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February 25, 1998

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Wednesday, February 25 1998


Student loans are already less expensive and easier to repay, and now you get to deduct the interest... Because of what we have done, we can make college as universal in the 21st Century as high school is today. And, that will change the face and future of America.

- President Bill Clinton
January 27, 1998

Today, Vice President Gore announces an Administration proposal to move forward with a scheduled 10% reduction in the interest rate on student loans, while improving the program to help ensure lenders an adequate profit.

Students Will Benefit Substantially From The Interest Rate Cut. Under reforms enacted in the 1993 budget deal, the interest rate on student loans will drop by an estimated 10% on July 1, reducing the rate students are projected to pay on loans from an average 7.8% over the next five years to 7.0%. This drop will save borrowers hundreds of dollars in interest.

Lower Rates Can Be Profitable For Lenders. To eliminate unnecessary costs to lenders, the Administration is proposing that the formula for setting the interest rate be adjusted so that it more closely tracks lenders' own financing practices, eliminating inefficiencies, and making a lower rate possible for student borrowers.

The largest investment in higher education in 50 years. This announcement is part of the Administration's efforts to identify fiscally responsible policies that help strengthen education and expand college opportunity. To expand college opportunity the President and Vice President are:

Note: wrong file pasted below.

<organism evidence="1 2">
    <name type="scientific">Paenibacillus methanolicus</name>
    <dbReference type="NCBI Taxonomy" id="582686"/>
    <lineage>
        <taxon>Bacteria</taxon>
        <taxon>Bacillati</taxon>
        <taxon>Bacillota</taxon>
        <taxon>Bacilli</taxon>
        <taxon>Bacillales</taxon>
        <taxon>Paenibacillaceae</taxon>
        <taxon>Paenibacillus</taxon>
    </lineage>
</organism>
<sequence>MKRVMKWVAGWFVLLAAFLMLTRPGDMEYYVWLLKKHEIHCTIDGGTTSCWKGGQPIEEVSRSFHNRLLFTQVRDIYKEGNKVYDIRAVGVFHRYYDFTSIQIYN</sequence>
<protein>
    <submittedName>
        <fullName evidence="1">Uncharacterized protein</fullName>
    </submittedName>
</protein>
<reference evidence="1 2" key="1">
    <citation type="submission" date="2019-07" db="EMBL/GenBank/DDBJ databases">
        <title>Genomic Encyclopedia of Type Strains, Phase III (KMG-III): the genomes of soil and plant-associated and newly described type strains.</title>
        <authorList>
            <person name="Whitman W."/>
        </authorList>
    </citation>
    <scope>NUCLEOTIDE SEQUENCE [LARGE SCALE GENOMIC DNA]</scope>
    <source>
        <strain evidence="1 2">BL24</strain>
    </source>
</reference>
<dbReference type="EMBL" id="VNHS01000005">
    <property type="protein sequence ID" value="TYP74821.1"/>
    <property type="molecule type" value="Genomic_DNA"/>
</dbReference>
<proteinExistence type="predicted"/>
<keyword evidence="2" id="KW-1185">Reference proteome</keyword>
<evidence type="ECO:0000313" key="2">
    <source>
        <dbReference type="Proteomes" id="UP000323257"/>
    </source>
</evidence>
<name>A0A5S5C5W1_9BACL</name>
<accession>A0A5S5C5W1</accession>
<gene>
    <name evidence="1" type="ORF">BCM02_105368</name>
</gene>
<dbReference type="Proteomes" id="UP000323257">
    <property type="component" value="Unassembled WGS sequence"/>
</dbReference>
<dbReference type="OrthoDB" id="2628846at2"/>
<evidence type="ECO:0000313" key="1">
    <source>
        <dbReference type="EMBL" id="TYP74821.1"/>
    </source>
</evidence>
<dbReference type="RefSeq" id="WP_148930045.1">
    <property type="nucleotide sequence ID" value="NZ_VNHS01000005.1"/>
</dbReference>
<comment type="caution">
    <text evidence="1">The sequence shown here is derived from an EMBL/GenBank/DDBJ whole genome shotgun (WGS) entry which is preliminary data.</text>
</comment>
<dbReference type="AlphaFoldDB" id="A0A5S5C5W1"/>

• Improving Access and Opportunity for Student Loans. More than 5 million students and parents will take out $30 billion in Federally-backed student loans this year. Under this Administration, the up-front fees on those loans have been cut by as much as half, interest costs are lower, and students have more repayment options than ever before, including the pay-as-you-earn (income contingent) repayment plan.
  • Increasing Investment for Pell Grants. For two years, President Clinton has proposed record increases in the maximum Pell Grant award. Nearly 4 million low-and moderate-income students will receive a Pell Grant of up to $3,000, 30% more than when President Clinton came into office.
  • Promoting the Hope Scholarship Credit. Families are eligible for tax credits of up to $1500 per-student for tuition in a student's first year and another $1500 in the second year. 5.8 million students are estimated to benefit annually.
  • Proposing Education IRAs. For each child under age 18, families may now deposit $500 per year into an Education IRA in the child's name. Interest on these accounts is exempt from taxation if used for higher education.
  • Initiating a Life Time Learning Credit. This tax credit helps offset tuition costs for college juniors, seniors, graduate and professional degree students, and adults who go back to school, change careers, or take courses to upgrade their skills.

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